"You gotta figure any pretty girl between the ages of 17 and 27 has been in one of my beauty pageants," says Sid Sussman, the local prince of pageants under whose watchful eye some 125,000 women have completed in twenty years, but he still complains he gets no respect in his hometown.

"I've delivered national winners but I either get knocked or ridiculed or hidden here in Washington," gripes Sussman. "In the south, the guy who runs the pageants is a big shot. Here, I never say what I do - I just say I'm in promotion."

Sussman, a 40-year-old bachelor, is gearing up for a new season - he'll conduct about 120 pageants around the country in 1978 - and while people still screech about the exploitation of women, Sussman's pageants have enjoyed a revival since the politicized dog days of the early '70s. His principal work is running the Miss U.S.A. pageants in Washington, Maryland, Virginia and Georgia (whose winners go to the Miss Universe contest) but Sussman has also coached three-year-olds (in Little Miss pageants) and women over 60 (in International Senior pageants).

As head of a one-man company called American Pageants, Sussman makes enough money to afford a Lincoln Continental and a dozen trips to Florida each year by collecting an entrance fee from contestants, some admission dollars at the gate, and some advertising revenue from programs. And recently pageants have become glamorous again to women who sometimes see the end of a pageant as the beginning of a new life.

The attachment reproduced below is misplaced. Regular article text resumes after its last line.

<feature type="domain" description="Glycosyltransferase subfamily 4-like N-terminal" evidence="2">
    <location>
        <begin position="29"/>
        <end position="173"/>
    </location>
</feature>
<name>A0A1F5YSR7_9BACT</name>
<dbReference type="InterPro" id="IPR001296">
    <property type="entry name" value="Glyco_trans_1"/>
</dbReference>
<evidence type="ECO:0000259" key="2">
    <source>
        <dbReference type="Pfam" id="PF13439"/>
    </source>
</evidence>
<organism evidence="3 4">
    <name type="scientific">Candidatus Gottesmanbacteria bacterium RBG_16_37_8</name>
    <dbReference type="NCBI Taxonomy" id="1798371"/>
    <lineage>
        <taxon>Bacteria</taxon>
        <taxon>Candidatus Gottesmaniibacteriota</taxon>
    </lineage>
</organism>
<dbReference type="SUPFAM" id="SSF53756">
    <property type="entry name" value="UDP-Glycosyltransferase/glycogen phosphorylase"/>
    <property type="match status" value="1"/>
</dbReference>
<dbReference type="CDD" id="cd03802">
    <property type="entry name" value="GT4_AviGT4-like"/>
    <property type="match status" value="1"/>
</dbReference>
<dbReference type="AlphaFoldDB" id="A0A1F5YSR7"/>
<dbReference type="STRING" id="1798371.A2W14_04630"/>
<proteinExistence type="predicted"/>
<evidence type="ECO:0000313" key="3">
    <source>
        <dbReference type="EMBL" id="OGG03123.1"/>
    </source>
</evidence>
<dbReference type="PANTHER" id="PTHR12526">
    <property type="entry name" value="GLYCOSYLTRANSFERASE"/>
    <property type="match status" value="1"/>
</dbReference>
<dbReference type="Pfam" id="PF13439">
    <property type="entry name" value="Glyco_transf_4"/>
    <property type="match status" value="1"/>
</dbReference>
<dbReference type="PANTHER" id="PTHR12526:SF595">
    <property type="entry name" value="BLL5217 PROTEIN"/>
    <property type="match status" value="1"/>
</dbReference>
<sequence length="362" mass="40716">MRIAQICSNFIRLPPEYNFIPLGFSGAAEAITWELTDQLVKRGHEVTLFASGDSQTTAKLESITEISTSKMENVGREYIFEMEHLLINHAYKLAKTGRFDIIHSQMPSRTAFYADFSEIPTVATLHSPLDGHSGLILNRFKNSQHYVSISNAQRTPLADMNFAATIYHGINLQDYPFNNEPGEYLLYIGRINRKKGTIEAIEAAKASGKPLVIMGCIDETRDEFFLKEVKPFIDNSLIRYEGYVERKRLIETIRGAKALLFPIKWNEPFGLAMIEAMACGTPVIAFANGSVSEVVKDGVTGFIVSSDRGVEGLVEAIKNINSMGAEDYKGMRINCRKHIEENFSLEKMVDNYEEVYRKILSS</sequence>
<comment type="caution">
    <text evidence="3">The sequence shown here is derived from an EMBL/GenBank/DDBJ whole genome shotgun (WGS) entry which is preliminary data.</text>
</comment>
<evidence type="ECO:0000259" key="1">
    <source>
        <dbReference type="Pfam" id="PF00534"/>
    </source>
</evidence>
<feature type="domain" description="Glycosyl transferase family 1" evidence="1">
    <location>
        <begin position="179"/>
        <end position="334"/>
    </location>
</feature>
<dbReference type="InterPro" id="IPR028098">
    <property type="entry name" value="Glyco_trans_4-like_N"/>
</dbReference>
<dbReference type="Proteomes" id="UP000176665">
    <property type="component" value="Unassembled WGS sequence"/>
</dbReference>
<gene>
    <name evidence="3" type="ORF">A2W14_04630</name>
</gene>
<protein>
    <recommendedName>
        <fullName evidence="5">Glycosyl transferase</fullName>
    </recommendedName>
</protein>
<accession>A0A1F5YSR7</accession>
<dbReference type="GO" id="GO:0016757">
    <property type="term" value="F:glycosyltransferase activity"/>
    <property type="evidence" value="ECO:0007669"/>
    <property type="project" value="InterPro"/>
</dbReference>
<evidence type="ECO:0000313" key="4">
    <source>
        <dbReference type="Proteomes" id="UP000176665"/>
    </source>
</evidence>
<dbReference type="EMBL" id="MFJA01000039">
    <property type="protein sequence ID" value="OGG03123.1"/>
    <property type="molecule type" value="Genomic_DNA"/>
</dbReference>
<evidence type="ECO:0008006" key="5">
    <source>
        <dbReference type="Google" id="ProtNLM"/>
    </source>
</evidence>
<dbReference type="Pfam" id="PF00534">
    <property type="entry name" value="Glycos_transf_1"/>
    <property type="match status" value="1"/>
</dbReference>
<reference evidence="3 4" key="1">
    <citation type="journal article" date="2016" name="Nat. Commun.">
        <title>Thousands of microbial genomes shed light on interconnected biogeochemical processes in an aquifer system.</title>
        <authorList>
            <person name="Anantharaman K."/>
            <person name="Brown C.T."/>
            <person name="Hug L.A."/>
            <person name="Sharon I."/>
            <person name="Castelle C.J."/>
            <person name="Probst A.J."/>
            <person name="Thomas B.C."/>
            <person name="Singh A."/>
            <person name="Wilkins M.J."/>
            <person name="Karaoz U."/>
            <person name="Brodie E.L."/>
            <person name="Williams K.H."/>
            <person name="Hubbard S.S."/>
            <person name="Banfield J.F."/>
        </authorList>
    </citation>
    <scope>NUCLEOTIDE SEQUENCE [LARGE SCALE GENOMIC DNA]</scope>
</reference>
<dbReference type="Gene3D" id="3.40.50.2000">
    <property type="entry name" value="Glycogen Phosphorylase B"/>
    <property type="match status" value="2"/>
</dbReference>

"It's not unusual for my pretty girls to hang around with the heavies," says Sussman, whose former contestants include: sex scandal queens Elizabeth Ray and Colleen Gardner, sports broadcaster Warner Wolf's wife, baseball hero Johnny Bench's former wife, Sonny Bono's current fiancee, Melvin Belli's ex-wife, and New York models by the score.

Unlike the rival Miss America race, Sussman's Miss U.S.A. pageant has no talent requirement. "Most people, if they're scholarship or talent-oriented, don't really feel they have to take their clothes off for the swimsuit competition," sniffs Sussman." You don't see many Miss America's running around doing their 'talents,' yet it counts fifty per cent of their pageant.Miss Universe is based on every quality except talent - you don't have to stand on your head and play the piano."

Sussman is nonchalant about the stunning women who have passed through his life (he's seriously dated about six contestants after a pageant), but he nearly died a poetic death. While hosting a swimsuit competition at Miami's Fountainebleau Hotel two years ago, he fell to the floor with a heart attack.

"I dropped the mike and saw all those legs," says a slimmed-down Sussman softly. "And I thought I had died and gone to heaven."